Community health assessment progresses PDF Print E-mail
Monday, 14 July 2014 11:35

By ROBERT PIERCE

• Leader & Times

 

In March 2013, four people began the process of conducting a community health assessment for Seward County.

Health department administrator Martha Brown said the assessment is a requirement for public health accreditation. She said the process is something that needs to be done every three to five years, and through the assessment will come a community health improvement plan.

This is the first time for the group of Brown, health department contract employee Susan Lukwago, clinic nursing supervisor Charly Madden and health department employee Leticia Arredondo to conduct an assessment.

With this in mind, what Brown called the core team met several times to discuss going about the process.

“We attended three sessions in Dodge City, conducted by the Kansas Health Institute, on how we were to go about doing it,” she said. “They had suggestions about who should be on your team, who you should work with in this process. We attended these technical assistance programs.”

The core team then asked people in the community to participate in the process. Brown said about 25 people have been to all or part of four meetings to help conduct the survey.

“We did a questionnaire that we had available at the Five State Fair,” she said. “We had it online. All of the team members have shared with our own groups online, with our friends, the groups that we’re involved in to try to get as large a response as we possibly could.”

That survey had a lot of basic demographic questions about things such as ethnicity, age, education levels, children and insurance.

“After all this data was collected, we compiled it,” Brown said. “We identified statistically, according to the responses that people made, the six highest priorities that people identified as being issues within our community they felt were problems that should be addressed in some way – teen pregnancy, drugs, alcohol, lack of health insurance, not enough doctors to see people that did not have health insurance and lack of affordable housing. We took that information to our larger team.”

Brown said the group is trying to decide if all of the issues need to be addressed by the entire group or have each item discussed by sections of the group.

“We do have some goals set for some of them,” she said. “We may definitely focus more on one than another.”

The administrator did say one of the issues is already being addressed. The health department received a grant from the Kansas Department of Health and Environment dealing with teen pregnancy.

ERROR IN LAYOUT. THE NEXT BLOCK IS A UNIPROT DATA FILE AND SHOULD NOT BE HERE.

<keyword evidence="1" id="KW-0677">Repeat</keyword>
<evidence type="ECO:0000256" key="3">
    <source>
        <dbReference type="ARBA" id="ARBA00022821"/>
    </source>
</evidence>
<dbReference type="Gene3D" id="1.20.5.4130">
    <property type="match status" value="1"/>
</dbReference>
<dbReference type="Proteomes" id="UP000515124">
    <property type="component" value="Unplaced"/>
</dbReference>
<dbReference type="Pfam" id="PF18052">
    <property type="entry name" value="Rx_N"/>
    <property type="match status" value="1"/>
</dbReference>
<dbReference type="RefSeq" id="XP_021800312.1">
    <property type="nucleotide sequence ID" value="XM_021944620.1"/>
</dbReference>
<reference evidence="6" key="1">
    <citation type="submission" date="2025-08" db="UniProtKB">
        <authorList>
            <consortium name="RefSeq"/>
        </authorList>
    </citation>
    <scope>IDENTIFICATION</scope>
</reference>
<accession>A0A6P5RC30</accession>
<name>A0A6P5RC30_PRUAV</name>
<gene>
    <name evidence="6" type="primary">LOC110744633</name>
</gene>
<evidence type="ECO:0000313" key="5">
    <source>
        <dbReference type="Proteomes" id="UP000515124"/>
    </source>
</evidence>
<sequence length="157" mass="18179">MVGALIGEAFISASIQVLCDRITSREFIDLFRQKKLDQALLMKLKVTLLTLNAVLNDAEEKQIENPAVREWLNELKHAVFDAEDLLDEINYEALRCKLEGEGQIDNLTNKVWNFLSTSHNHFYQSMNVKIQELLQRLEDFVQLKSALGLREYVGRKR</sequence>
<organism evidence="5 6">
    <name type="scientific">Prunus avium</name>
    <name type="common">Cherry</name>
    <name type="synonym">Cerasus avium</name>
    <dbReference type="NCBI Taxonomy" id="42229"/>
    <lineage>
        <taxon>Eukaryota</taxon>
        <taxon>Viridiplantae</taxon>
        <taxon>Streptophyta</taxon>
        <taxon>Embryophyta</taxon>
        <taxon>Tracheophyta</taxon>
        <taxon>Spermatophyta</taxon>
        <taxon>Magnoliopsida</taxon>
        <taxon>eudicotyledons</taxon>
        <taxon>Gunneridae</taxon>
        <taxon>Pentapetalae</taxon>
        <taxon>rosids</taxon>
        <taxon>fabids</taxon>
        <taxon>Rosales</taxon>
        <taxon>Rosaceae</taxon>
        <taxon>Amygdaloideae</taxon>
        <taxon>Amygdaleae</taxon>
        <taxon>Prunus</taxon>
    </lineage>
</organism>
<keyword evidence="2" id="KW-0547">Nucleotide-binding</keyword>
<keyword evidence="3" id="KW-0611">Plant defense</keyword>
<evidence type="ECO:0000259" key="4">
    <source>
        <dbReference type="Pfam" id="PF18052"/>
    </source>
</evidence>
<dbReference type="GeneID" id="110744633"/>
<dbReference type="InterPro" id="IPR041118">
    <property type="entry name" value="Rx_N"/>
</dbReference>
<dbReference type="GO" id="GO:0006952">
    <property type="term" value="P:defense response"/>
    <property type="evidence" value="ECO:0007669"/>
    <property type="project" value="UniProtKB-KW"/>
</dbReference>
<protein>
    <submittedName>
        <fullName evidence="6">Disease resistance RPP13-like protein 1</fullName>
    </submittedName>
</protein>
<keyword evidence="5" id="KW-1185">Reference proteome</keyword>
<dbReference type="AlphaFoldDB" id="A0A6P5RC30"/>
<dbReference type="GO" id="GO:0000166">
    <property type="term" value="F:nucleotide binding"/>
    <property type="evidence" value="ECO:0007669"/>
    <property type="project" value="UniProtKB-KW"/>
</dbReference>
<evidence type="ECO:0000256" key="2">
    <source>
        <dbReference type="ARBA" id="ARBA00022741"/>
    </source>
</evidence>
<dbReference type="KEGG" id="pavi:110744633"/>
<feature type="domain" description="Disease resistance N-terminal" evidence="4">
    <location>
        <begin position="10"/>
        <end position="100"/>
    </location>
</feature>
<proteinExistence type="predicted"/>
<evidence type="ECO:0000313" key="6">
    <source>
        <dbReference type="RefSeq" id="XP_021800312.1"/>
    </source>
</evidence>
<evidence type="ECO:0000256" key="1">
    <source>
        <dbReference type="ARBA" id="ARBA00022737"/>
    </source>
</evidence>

“It’s Teen Pregnancy Targeted Case Management,” Brown said. “It’s a case management model to work with teenagers that are either pregnant or have recently given birth.”

Brown said the grant will help decrease the county’s teen pregnancy rate through goals set by teens, education and medical and work status. She said this helps teens come up with ways to achieve those goals.

“Some of them don’t have the resources they need to care for their babies or to go to their doctor’s appointment,” she said. “Maybe they need babysitting. The person that works with them will try to help in any way they can to make sure they have healthy babies when they’re born and they remain healthy children and the moms can postpone another pregnancy.”

Brown said the assessment and the health improvement plan are not completely finished yet.

“It’s the very early stages of it,” she said. “We’ve asked all of the members of our team to take this information back to their groups, their places of employment, their friends, their churches and visit with people about ideas they might have to address some of these issues. We will, when we meet again, try to decide if we’re going to do this as a team approach or just a small group approach or see if we’re going to narrow it down to see how exactly we’re going to go about achieving some of this.”

Brown said the assessment is not something that will end this year, but rather, it is an ongoing operation.

“The process will begin again in three to five years,” she said. “You have to have some goals and objectives about these different issues. You have to have a way to measure the results of what you’ve done. You have to have a time frame with it so you know you can revisit it and say we’re not making the progress we hoped to so we need to do something a little different.”

Brown said the health department will not fix everything, and she said the community needs to work together to make sure efforts are not being duplicated.

“It’s better to make sure we’re all in this together and not worrying about who gets the credit for what,” she said. “We need to do it as a community and try to make a difference. It’s doing what’s good for all of us.”

Brown said the core team would like to educate the public on the assessment and the health improvement plan.

“If they’re interested in us doing some sort of presentation about our process or where we are  or people that have ideas that would like to be in on some of what we do, please contact us,” she said. “We’d love to have more people involved. I’m excited about what we’ve done and where we’re going with this. If people want more information, some of us in the group would be happy to speak with anybody about it.”

Brown, Lukwago, Madden and Arredondo can be reached at 626-3369.

 
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The High Plains Daily Leader and Southwest Daily Times are published Sunday through Friday and reaches homes throughout the Liberal, Kansas retail trade zone. The Leader & Times is the official newspaper of Seward County, USD No. 480, USD No. 483 and the cities of Liberal and Kismet.  The Leader & Times is a member of the Liberal Chamber of Commerce, the Kansas Press Association, the National Newspaper Association and the Associated Press.

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